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Re:CULT: late season planting?

  • Subject: Re:CULT: late season planting?
  • From: irischapman@aim.com
  • Date: Sat, 08 Nov 2008 11:54:25 -0500

For planting outside in this late a season, I have several methods to try.

1) Put rhizome on top of ground , where you wish it to be. Leave it totally uncovered all winer. When ground thaws in spring, plant it. Far superior survival compared to planting it in regular method. Why this works is that the plant has even temperature over rhizome during winter so no damage to plant. Also can't heave and do damage to fine starter roots, so conserves energy of plant. Anything planted at this time tries to put out roots and these get destroyed over winter, even more so with heaving. This wastes plant energy. Micro fissures in rhizome from having tops of rhizome exposed to sun , while bottom is in ground (heat expands, while cold contracts, temperature differential caused fractures in skin of rhizome, leaving entry points for bacteria , which can grow in cooler temperatures then iris, so plant cant repair damage in time to save itself.) Discarded plants sitting on top of ground beside planted rhizomes survive while those in ground die. Personal experience.

2) Plant and then place about 6" of soil over top of rhizome. Don't remove extra soil until soil thaws in spring. same reasons as above, except now even temperatures from depth of soil protection.

Personal opinion is that . leaving on top of soil would have better survival.

3) Don't plant them. Leave in open air on bench in unheated building and plant in spring. Actually this works very well. Caution, plants want to bloom in spring, remove flower stalks.

4) Plant them when ground starts to freeze up over. that is wait awhile. I was communicating with a person in Yukon Territories ( same climate as Alaska) and they had iris survive over winter by doing this. An accident of fate as they ordered iris from a garden mail order business and plants arrived very late. Snowed the next day after planting. They all survived the first winter, just because they didn't get a chance to start growing, so stayed in deep dormancy all winter. Same problem as #3, they will bloom in spring. Again, remove flower stalk.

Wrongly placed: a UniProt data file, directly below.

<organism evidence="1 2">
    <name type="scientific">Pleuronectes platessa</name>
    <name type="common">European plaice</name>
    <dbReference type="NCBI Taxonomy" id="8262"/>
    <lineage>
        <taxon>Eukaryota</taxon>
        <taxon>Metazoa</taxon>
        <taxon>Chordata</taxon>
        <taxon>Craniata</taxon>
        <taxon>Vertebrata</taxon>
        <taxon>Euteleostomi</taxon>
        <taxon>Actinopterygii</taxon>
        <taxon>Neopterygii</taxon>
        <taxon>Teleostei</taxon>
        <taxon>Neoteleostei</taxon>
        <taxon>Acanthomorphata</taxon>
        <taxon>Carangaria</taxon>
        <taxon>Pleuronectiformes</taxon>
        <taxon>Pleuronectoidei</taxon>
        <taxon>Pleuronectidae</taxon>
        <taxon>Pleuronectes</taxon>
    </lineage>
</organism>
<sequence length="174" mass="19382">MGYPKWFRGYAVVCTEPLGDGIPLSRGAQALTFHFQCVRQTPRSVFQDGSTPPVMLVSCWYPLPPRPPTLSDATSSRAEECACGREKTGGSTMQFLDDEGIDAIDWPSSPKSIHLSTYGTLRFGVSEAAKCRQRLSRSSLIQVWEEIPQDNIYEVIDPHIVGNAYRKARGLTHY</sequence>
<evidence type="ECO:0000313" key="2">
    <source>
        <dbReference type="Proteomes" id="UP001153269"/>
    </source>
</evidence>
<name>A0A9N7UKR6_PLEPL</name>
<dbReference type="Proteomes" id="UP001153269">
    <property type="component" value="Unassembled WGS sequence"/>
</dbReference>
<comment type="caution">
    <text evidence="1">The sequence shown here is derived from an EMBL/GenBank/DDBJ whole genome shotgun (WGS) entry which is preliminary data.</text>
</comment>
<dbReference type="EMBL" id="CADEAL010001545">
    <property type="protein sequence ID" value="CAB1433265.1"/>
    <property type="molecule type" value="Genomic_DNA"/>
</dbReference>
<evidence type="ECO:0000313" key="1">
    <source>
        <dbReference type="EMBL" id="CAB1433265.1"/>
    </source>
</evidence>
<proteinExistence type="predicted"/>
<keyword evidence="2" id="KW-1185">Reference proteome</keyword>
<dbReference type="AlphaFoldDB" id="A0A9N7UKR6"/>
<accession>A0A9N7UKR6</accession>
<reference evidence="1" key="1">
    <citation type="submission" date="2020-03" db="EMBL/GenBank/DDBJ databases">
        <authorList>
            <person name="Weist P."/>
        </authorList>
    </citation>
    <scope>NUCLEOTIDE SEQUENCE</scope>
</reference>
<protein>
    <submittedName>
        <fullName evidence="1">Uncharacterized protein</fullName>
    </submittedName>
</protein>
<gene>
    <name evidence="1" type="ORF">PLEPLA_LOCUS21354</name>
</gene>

Chuck Chapman



Date: Fri, 07 Nov 2008 10:13:56 -0500
From: Linda Mann <lmann@lock-net.com>
Subject: [iris] CULT: late season planting?

Betty tells me she is still putting adult irises in the ground.

Betty, are you planting intact root ball, or trimming tops & roots, same as usual planting time? You've mentioned straw mulch - do you cover the
entire plant or just the soil?

Any of the rest of you have time to share experience with planting this
late in the season (i.e., about a month before the unprotected soil
might freeze & stay frozen for awhile).

What do you do re: protection?

After the experience of planting relatively small seedlings out the fall
before the disastrous spring freeze a couple of years ago, I certainly
won't do that again without covering them for the winter with Reemay or
equivalent.

But I have found some hired help, & now have some ground worked up
across the creek that is actually <soil> (not rocks!), where I would
like to line out some older seedlings.

I have so little experience planting in real soil, I'm not sure how to
proceed <g>.
- --
Linda Mann east Tennessee USA zone 7/8

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